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Fasham Nairn

 

 


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The following story was written by Corinne Hall (Stace) in 1997, with the assistance of her nephew Simon Hall:

Fasham Venables  (1827-1897)

When, in the 1920’s, my sisters and I were growing up, somewhere in Australia or New Zealand --  for we moved around quite a lot -- we often sat around the kitchen table on Saturday  morning, cleaning the special silver pieces which were kept in a special leather case.  There  was a silver snuff box;  some William IV silver servers with the King’s head and the date and silver Hallmark;  a hip flask with  a silver cover, and numerous other  little things; each had a story about Mother’s family in England, and we implored her to tell us more.   

She spoke of a bell foundry connected with her family; of her father’s legendary travels to Australia as a young man, years before his marriage, and how he broke his leg in a  wagon accident and had to be left by his mates in the bush by a creek for several weeks.   When help eventually came ...... he had recovered!   She spoke of a connection with Millwards, the needle manufacturers; in all these stories she was rather vague -- but they were exciting enough to linger in our memories and to wonder about our interesting forebears.   We never knew any grandparents -- they had died many years previously and Aunts and Uncles and Cousins were far away across the world.

Mother said her father’s christian name was Fasham.   We were puzzled.   How could a conventional family like ours, with conventional names of Richard and Luke and John come to have such a strange name?   But she didn’t know, and couldn’t explain.  She just accepted it as a matter of fact.

One thing we did know: Mother was immensely proud of her maiden name -- Venables.  We knew she had inherited, for her own use, some money from her family.  Her marriage to Arthur Hall produced seven children, of which five were given Venables as their middle name -- only Jean and I were left out: but we were compensated by having  three christian names each!   In fact, so much merit has been associated with “Venables” that it has persisted (as a given name) into the subsequent third generation, even when the surnames have changed.

Florence, my oldest sister by nearly twenty years, used to tell me that the Venables came over to England with William the Conqueror in 1066.   She said they were foresters whose task was to care for the king`s deer.   As a girl I imagined my ancestors dressed in lincoln green, each with his bow slung over his shoulder and with a quiver of arrows at his belt, keeping wolves at bay and protecting the fine stags for the king’s pleasure. --- A pretty story!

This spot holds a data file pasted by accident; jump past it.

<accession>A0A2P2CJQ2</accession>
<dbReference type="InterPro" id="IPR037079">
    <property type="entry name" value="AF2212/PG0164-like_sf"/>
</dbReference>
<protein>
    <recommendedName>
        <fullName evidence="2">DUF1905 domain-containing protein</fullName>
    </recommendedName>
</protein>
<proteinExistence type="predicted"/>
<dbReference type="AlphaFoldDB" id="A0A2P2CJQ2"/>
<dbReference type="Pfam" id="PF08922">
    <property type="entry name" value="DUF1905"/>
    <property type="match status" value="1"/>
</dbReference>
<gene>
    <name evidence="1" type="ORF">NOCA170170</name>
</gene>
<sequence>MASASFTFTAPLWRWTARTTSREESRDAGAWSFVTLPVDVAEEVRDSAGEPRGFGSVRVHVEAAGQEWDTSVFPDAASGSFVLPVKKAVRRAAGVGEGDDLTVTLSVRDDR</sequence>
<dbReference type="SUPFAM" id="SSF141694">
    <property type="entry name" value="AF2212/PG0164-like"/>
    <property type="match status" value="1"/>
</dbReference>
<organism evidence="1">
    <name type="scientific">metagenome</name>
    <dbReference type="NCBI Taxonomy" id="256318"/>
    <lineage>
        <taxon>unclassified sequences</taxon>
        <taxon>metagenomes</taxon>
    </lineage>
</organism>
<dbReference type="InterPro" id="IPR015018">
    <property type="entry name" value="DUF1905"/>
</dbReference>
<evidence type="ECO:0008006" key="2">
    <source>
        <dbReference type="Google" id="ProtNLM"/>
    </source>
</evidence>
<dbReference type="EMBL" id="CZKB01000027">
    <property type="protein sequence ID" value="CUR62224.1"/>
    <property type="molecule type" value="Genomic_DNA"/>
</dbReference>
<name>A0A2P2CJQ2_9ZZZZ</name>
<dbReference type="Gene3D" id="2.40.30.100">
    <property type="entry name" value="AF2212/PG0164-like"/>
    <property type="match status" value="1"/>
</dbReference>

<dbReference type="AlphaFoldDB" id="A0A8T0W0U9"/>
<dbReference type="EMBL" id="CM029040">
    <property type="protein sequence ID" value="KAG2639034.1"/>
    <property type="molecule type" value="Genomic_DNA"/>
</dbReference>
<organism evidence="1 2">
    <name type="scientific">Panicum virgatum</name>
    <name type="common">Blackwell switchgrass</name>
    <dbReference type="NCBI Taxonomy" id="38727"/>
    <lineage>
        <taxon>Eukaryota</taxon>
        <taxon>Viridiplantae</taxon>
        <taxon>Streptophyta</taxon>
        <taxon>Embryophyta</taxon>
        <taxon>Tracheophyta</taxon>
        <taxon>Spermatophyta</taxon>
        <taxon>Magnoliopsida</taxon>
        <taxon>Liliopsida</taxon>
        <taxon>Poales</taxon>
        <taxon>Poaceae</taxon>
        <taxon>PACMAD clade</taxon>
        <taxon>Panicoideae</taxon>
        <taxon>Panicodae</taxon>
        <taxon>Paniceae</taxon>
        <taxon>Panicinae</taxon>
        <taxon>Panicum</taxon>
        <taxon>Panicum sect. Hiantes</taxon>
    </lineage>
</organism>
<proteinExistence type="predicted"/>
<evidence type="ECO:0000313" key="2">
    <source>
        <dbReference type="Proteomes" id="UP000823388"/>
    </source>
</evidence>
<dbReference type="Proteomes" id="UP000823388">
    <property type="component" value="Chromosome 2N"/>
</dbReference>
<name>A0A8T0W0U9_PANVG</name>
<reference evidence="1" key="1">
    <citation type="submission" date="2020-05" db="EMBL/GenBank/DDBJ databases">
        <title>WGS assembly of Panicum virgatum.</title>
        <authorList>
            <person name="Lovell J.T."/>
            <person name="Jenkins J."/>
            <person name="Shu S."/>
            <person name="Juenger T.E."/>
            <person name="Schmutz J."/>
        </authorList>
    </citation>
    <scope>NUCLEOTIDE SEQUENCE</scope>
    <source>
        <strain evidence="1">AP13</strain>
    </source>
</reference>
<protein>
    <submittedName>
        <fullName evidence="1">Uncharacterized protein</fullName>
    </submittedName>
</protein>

But the modern story of the name can be told.   Simon Venables Hall of Canberra,  grandson of my brother John Venables Hall, and Simon`s brother Justin, have made extensive  researches in England, following wispy leads from the memories of my sisters May and Jean, and particularly from Mother`s little Birthday Book which Jean had in her possession.   Starting from this web of names, addresses and birthday dates, Simon has back-traced names and dates in the Counties of Cheshire and Shropshire to a Richard Venables, born 1711 at Prees in Shropshire;  but that was as far as he could find.   It was from this Richard Venables, and from his wife Margaret (Pye), that our Venables name

has descended.  Was it their vigour and vitality which filtered and flourished to produce my

Mother`s comfortable inheritance?                                                                                                                          

OR WAS IT ..... ?

Research answers the question.   Yes, a Venables did exist in those early days. He established  himself in an estate  at Kinderton, Cheshire, where a memorial to him and his family rests in the village church,   His estate employed rural workers, some of whom may have assumed the name Venables as was the custom of allotting  surnames in times gone by.

When my husband and I were in Chester, in Cheshire in 1995, our host knew the name very well and declared that his old great-uncle Venables, who had been a blacksmith, was the inspiration of the old song “under the spreading chestnut tree”!!!  I consulted the local telephone book and found  no fewer than 32 Venables:  they lived and worked in the magnificent countryside  of  Cheshire and Shropshire, and in the various towns including Whitchurch and Prees.

Thus the earliest recorded  Venables that Simon  has found  in Parish Registers is Richard Venables of

Prees, born 1711 who married Margaret Pye.   Two generations later, a boy Cornelius was born; and

Cornelius became the patriarch of the family to come.  He and his wife Mary (Prince), both born in Prees, moved to the bigger town of Whitchurch in Cheshire where they opened a draper shop and reared a large family of 7 sons and 6 daughters.   Who would guess that this little draper shop in the North of England would start a commercial enterprise which was named in Charles Dickens’ dictionary of important 19th century London business houses, and which continued for nearly a century?